And What About . . . ?

We’ve all run across them. That would be those verses in Scripture that cause us to question other Biblical guidelines we’ve come to understand on a given subject. I will only try to tackle one in this post but I acknowledge there are others.

The first one that comes to my mind is found in Luke 23:39-43 NASB and reads as follows:

‘One of the criminals who were hanged there was hurling abuse at Him, saying, “Are You not the Christ? Save Yourself and us!” But the other responded, and rebuking him, said, “Do you not even fear God, since you are under the same sentence of condemnation? And we indeed are suffering justly, for we are receiving what we deserve for our crimes; but this man has done nothing wrong.” And he was saying, “Jesus, remember me when You come into Your kingdom!” And He said to him, “Truly I say to you, today you will be with Me in Paradise.”

Of course, context is always key when we encounter anything in Scripture, that causes those little gears in our mind to start to whirl. And right up there with context, is the likewise necessity of very closely examining what exactly has been specifically said, by whom and to whom.

Notice that there is NO baptism going on here! Does this mean that being baptized isn’t necessary? Doesn’t that conflict with the command that Jesus gave us with regard to the Great Commission, where Jesus stated in Matthew 28:18-20 NASB ” And Jesus came up and spoke to them, saying, “All authority in heaven and on earth has been given to Me. Go, therefore, and make disciples of all the nations, baptizing them in the name of the Father and the Son and the Holy Spirit, teaching them to follow all that I commanded you; and behold, I am with you always, to the end of the age.”

Notice what the criminal who did fear God actually said.

He admitted or confessed that he had sinned and was being justly punished for what he had done. ” And we indeed are suffering justly, for we are receiving what we deserve for our crimes;”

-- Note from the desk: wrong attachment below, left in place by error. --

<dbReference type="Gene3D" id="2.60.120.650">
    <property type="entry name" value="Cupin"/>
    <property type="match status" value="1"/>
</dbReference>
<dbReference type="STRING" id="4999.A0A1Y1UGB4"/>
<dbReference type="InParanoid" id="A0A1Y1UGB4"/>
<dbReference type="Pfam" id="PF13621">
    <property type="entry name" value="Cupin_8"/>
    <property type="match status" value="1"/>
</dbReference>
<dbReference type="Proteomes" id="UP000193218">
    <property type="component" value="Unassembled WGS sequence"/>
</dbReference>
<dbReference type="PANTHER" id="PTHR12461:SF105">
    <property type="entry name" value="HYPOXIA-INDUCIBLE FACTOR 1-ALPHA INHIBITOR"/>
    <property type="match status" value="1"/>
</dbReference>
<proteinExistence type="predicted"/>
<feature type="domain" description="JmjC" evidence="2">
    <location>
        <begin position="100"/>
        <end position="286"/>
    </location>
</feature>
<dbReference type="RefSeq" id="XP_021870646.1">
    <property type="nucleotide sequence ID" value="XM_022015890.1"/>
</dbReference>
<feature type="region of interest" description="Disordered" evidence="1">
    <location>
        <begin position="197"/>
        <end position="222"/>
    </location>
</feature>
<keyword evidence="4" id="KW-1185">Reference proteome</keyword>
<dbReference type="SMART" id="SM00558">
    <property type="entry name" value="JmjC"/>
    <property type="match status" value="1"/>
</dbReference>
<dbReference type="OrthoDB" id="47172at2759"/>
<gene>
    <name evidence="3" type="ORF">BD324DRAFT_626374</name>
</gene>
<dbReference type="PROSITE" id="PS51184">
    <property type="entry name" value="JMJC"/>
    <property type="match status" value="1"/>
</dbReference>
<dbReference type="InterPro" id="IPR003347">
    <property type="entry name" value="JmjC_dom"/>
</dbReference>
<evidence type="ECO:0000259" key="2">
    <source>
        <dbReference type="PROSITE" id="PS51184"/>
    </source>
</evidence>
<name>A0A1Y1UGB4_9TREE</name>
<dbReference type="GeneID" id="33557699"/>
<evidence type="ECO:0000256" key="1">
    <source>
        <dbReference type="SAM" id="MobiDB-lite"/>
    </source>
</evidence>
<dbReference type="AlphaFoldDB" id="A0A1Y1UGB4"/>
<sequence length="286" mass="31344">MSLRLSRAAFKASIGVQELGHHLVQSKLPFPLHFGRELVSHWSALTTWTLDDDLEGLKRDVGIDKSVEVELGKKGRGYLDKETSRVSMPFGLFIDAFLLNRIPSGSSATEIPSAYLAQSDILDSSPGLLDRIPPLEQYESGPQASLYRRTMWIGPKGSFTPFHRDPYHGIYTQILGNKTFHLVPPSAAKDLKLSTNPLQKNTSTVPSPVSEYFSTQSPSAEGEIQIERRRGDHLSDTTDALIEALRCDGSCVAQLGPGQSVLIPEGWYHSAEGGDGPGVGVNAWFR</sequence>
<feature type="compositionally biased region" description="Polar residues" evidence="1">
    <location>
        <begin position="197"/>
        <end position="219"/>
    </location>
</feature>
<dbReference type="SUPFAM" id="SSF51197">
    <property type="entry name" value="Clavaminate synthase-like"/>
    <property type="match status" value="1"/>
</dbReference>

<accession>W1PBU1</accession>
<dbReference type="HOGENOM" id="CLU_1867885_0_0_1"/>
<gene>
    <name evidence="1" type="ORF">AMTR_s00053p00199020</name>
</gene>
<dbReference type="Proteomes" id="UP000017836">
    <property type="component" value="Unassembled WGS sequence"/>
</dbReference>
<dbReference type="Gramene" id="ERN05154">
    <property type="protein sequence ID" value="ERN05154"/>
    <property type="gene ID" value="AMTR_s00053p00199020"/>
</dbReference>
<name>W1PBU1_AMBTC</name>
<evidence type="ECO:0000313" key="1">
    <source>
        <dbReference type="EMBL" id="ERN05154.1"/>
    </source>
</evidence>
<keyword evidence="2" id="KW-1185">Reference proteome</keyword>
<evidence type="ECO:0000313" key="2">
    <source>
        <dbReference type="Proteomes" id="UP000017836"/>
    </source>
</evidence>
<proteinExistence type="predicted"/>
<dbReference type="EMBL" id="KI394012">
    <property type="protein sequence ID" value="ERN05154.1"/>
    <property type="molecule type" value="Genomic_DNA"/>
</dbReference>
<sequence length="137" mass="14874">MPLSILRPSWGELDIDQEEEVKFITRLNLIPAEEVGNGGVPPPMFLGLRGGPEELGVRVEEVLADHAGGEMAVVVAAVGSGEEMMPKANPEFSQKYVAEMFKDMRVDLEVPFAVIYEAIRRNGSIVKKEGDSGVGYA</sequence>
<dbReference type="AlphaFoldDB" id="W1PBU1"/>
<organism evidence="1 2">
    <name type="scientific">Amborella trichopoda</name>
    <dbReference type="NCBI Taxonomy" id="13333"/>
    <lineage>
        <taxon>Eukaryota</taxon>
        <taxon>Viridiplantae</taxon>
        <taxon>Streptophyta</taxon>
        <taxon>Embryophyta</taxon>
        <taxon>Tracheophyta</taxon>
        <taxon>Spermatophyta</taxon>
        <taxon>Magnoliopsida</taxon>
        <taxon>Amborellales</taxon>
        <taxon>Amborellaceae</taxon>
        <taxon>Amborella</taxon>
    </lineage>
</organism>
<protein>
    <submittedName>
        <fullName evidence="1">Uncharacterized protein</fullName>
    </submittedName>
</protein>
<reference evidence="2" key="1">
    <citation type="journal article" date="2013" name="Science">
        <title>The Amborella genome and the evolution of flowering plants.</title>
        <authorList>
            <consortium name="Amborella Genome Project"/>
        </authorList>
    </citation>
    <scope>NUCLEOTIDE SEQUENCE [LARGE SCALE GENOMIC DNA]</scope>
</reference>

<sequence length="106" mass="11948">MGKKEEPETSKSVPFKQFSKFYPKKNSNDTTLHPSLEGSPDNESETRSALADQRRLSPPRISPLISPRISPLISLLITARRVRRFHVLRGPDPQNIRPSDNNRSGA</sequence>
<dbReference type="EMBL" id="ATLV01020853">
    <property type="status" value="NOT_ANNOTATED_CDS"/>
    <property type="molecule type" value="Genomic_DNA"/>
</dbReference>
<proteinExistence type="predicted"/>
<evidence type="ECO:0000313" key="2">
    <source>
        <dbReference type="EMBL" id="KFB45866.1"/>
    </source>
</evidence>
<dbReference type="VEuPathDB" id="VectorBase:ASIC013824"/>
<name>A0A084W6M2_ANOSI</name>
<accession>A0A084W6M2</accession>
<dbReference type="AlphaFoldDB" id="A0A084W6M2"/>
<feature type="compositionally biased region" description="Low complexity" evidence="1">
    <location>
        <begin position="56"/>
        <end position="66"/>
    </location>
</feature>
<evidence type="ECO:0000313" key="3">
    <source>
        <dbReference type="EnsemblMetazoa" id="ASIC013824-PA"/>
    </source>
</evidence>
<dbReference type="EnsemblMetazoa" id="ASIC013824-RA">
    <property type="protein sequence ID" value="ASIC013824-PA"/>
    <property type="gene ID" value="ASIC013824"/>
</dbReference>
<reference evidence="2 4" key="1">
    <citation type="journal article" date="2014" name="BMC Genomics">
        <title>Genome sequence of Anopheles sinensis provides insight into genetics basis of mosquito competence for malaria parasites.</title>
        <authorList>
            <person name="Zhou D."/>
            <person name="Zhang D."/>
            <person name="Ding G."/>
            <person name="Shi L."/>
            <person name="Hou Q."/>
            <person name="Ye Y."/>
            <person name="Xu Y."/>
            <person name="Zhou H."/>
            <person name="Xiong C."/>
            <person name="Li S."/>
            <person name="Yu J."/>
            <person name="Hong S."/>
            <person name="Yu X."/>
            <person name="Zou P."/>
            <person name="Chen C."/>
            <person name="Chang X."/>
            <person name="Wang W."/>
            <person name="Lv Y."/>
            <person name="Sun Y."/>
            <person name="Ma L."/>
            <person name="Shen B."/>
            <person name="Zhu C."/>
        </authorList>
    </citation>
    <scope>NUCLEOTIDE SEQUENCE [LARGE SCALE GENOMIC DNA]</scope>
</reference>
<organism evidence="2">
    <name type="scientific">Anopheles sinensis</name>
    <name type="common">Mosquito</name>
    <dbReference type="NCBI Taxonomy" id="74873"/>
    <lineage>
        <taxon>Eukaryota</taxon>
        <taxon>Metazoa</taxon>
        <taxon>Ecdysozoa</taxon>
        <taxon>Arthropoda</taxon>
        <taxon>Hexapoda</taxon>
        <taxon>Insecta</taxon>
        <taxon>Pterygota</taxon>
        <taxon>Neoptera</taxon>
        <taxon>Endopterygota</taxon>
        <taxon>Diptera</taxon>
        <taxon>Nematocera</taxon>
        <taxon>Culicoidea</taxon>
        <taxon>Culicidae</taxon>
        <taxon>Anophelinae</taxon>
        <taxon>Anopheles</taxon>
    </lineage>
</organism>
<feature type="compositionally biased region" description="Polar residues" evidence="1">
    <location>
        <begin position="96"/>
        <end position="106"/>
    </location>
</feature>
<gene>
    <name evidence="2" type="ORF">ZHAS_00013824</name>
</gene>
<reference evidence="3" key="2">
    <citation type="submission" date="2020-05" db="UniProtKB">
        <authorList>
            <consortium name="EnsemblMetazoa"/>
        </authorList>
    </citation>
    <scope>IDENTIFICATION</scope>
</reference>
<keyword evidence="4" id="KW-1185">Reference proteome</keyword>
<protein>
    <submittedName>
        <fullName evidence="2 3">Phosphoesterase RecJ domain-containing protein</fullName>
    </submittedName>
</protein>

He acknowledged that Jesus was being unjustly punished. “but this man has done nothing wrong.”

And then this same criminal who feared God said the following to Jesus: “Jesus, remember me when You come into Your kingdom!”

He obviously believed that even though he was going to shortly die, that his own physical death was not the end of his existence. He could indeed have been a follower of the Pharisees, who did believe in a resurrection. As you recall, the Sadducees refused to go beyond the written Torah (first five books of the Bible) and thus, unlike the Pharisees, denied the immortality of the soul, bodily resurrection after death, and—according to Acts 23:8, —the existence of angelic spirits.

He also asked Jesus to remember him “when You come into Your kingdom!” In order for Jesus to be able to “remember him”, Jesus would of necessity, also have to be resurrected. By saying these words to Jesus, he also acknowledged his belief in the resurrection and note to whom he also acknowledged who was the king of the kingdom – Jesus. “YOUR kingdom” .

Confession of belief and respect/fear of/for God.
Confession of his own sin and justified punishment.
Confession that Jesus had done nothing wrong.
Confession of belief in the resurrection of both Jesus and himself.
Confession of being subordinate to Jesus’ Kingship.
Confession of Jesus as the divine King of the kingdom of God.

There is a lot packed into the statements of the criminal who feared God, and addressed Jesus directly.

And what about baptism?

Did the criminal who feared God have an opportunity to be baptized at this particular point in time? No he did not. If he had the opportunity to be baptized, should he have been baptized? Yes he should. I would also go on record as indicating that I personally believe that baptism should be via immersion in water. But he had no opportunity at this given point in time, so that requirement or commandment uttered by Jesus, was waived by Jesus. Baptism, like circumcision, is a outward displayed physical sign of an inward spiritual reality. What ultimately mattered to Jesus was that the inward spiritual reality had been realized by the criminal who feared God.

Rule of thumb that I see in what transpired here between these seemingly contradictions pertaining to baptism:

If one believes that Jesus is who He says He is, and trusts in what Jesus did for him/her, and believes that Jesus rose from the dead, and that because Jesus lives, we also shall live, then if one has the opportunity to be baptized (via immersion), one should be baptized.

And Jesus’ response to the criminal on the cross who feared God?

“Truly I say to you, today you will be with Me in Paradise.”

For your consideration.

Worthy is the Lamb! Blessings!


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